Starting with a seed c and computing the orbit with round-off errors, the lemma states, there is a c2 close by that has this exact orbit (or an orbit arbitrarily close to it, that's not clear to me) using infinite precision. But one iteration later, it might be a different c2, right? And c and c2 do not necessarily have to have the same true fate, or do they?

So the lemma cannot help me about where my original c actually is going to, I could still have falsely classified it. Or am I missing something here?


Offline Adam Majewski

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Offline gerrit

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Re: Round-off errors in polynomial evaluation
« Reply #12 on: May 07, 2020, 04:51:00 PM »
@gerrit:

I read your post about the shadowing lemma, maybe you can help me with some questions:

Starting with a seed c and computing the orbit with round-off errors, the lemma states, there is a c2 close by that has this exact orbit (or an orbit arbitrarily close to it, that's not clear to me) using infinite precision. But one iteration later, it might be a different c2, right? And c and c2 do not necessarily have to have the same true fate, or do they?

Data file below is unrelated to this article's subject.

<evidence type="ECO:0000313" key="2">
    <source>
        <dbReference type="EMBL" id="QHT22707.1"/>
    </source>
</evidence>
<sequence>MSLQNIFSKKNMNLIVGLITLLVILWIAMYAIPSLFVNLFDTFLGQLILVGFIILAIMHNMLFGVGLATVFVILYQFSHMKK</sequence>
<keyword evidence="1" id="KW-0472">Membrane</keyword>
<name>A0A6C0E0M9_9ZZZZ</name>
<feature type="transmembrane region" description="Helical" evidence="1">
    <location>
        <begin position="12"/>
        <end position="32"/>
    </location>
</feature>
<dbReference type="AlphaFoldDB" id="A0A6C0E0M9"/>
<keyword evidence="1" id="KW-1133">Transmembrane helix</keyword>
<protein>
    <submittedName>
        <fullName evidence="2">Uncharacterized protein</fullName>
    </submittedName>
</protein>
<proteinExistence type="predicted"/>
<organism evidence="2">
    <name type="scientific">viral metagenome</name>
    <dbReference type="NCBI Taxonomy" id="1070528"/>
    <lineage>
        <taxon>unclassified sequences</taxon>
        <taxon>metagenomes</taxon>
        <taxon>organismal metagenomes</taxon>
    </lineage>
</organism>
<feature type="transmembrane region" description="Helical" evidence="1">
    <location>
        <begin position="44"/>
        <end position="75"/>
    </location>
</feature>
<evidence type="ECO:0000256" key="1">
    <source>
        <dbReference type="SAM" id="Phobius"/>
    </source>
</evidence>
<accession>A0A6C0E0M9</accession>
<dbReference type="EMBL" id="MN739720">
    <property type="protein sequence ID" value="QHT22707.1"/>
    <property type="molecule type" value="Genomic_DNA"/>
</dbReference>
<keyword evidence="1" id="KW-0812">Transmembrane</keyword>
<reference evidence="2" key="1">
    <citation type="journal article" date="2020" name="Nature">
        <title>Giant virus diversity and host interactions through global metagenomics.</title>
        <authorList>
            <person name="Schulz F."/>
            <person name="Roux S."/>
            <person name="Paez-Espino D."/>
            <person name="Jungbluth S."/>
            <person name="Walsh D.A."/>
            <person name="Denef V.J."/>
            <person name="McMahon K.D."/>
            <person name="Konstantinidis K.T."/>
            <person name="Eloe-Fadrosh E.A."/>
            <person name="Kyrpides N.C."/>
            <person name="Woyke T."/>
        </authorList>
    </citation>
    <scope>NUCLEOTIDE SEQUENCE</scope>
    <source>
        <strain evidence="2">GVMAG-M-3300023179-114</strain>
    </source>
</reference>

Yes to all, specifically c and c2 are in the same pixel square.
So the lemma cannot help me about where my original c actually is going to, I could still have falsely classified it. Or am I missing something here?
There is no algorithm that can classify an arbitrary c (given with infinite precision). But that's not the same as saying you can't make a reliable picture with pixels.

Offline claude

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Re: Round-off errors in polynomial evaluation
« Reply #13 on: May 07, 2020, 05:49:47 PM »
But that's not the same as saying you can't make a reliable picture with pixels.
https://doi.org/10.1002/malq.200310124 says it depends on the "famous hyperbolicity conjecture"

Offline gerrit

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Re: Round-off errors in polynomial evaluation
« Reply #14 on: May 07, 2020, 08:59:02 PM »
Penrose has a lot to say about the issue of computability of the M-set in "The Emperor's New Mind: Concerning Computers, Minds, and The Laws of Physics (1989)". It seems the outside of the M-set is recursively enumerable but not recursive, which means you can verify algorithmically that a point that is outside is in fact outside, but you can't do that for any point inside. This uncomputability has not been proven however. And it's assumed that c itself is computable of course otherwise it's trivial.